Three projects that celebrate 75 years of the NHS
Created in 1948, the NHS was the first universal health system in the world to be made freely available at the point of access. It was a pioneering change in the provision of health services that brought together hospitals, doctors, nurses and dentists under one organisation.
Throughout its history, the NHS has achieved many medical firsts including:
the UK's first kidney transplant in 1960
Europe’s first liver transplant in 1968
the world’s first CT scan on a patient in 1971
the world’s first ‘test-tube’ baby born in 1978
the world’s first liver, heart and lung transplant in 1987
Three inspiring projects
Medical Museum collections
Derby and Burton Hospital Charity has catalogued and safely rehoused their collection of medical artefacts, training volunteers in protecting and preserving the collections.
A vibrant exhibition will go on display with an accompanying events programme to support local people from diverse communities.
From Scutari Hospital to NHS Nightingale: The British Hotel to Seacole Recovery Centres
This project explores the history of British military nursing with an exhibition that will feature the voices and stories of military nurses, veteran patients and historians. Objects from the Queen Alexandra’s Royal Army Nursing Corps will also be on display.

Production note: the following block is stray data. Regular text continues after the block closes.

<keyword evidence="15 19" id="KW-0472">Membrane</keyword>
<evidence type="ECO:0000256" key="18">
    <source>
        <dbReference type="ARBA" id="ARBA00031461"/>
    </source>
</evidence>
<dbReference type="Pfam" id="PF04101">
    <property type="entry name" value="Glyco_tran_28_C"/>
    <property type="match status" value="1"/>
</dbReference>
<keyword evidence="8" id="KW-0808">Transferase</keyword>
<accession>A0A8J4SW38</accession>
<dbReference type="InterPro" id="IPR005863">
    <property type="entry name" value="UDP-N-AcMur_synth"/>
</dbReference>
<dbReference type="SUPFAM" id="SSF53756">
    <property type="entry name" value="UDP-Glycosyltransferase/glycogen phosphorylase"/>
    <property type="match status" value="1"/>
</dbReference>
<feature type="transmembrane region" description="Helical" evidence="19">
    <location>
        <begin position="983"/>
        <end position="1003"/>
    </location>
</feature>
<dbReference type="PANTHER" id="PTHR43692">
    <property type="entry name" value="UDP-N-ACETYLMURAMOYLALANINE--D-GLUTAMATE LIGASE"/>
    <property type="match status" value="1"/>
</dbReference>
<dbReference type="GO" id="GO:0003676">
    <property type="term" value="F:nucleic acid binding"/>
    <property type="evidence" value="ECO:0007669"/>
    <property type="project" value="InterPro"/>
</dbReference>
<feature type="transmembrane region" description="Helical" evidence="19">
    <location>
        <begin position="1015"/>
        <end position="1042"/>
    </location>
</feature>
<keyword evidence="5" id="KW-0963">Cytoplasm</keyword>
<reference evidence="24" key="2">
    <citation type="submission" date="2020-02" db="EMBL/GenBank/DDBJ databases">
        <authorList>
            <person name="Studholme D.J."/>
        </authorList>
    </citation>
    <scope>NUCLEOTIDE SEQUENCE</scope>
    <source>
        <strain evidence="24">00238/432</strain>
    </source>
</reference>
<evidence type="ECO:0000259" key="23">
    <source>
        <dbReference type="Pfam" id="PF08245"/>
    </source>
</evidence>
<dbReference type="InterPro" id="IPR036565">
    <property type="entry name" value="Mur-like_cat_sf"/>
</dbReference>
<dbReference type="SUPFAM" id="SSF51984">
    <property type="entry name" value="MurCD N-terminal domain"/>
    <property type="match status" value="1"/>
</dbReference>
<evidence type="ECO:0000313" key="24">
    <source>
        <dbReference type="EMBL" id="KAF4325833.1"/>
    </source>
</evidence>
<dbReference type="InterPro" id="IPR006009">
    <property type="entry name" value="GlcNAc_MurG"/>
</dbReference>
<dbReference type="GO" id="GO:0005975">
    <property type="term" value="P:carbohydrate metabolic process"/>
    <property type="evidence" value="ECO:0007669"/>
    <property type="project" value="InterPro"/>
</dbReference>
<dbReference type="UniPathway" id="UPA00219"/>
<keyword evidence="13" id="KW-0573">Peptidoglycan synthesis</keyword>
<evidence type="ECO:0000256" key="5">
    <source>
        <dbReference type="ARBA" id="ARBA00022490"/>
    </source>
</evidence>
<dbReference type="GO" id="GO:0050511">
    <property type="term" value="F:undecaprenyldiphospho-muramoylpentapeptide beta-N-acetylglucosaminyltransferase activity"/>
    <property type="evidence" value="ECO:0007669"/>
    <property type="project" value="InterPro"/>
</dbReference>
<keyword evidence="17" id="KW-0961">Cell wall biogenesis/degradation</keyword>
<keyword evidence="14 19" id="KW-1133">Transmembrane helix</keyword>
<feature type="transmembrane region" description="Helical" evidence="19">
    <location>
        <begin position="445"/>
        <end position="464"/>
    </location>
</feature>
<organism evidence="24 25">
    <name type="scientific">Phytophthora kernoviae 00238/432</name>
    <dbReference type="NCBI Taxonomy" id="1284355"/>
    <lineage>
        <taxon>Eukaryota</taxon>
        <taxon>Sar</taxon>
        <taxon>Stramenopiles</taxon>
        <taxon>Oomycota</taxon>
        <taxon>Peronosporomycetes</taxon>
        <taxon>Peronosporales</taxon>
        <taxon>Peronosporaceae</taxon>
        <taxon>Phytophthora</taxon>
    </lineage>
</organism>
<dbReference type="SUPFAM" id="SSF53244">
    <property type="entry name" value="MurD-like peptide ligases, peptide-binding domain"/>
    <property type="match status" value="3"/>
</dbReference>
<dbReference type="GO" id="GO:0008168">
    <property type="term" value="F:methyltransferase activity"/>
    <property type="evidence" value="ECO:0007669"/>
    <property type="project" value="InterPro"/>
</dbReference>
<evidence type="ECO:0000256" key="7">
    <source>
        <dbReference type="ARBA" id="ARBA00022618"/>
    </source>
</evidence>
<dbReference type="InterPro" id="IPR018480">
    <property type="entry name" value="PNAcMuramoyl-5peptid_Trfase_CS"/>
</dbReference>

As part of the project, the relationship between Florence Nightingale and Mary Seacole will be explored and brought to life through a new dramatic performance at the museum and online.
The Story of our Lives
To celebrate 70 years of the NHS, this project was led by the University of Manchester to capture people’s stories and memorabilia for a social history archive.
'Voices of our National Health Service' is a collection of the 2,200 oral history interviews that were recorded and stored in the British Library’s digital collection.
In 2022 a film was published called ‘Covid Voices: A Moment in Time’ that spotlights the diverse experiences of the coronavirus (COVID-19) pandemic.
The project involved over 160 volunteers and over 1,200 people who shared their lived experience of the NHS as patients, staff and members of the public.
Heritage buildings and landmarks turned blue
On 5 July, to mark the 75th anniversary, over 100 buildings across the UK were lit up in blue including Liverpool’s Liver building, Nottingham Castle, The Roman Baths, HMS Belfast in London, Grimsby Minster and Belfast City Hall.
People took photos and shared them via social media using the hashtags #NHS75 and #LightUpBlue.
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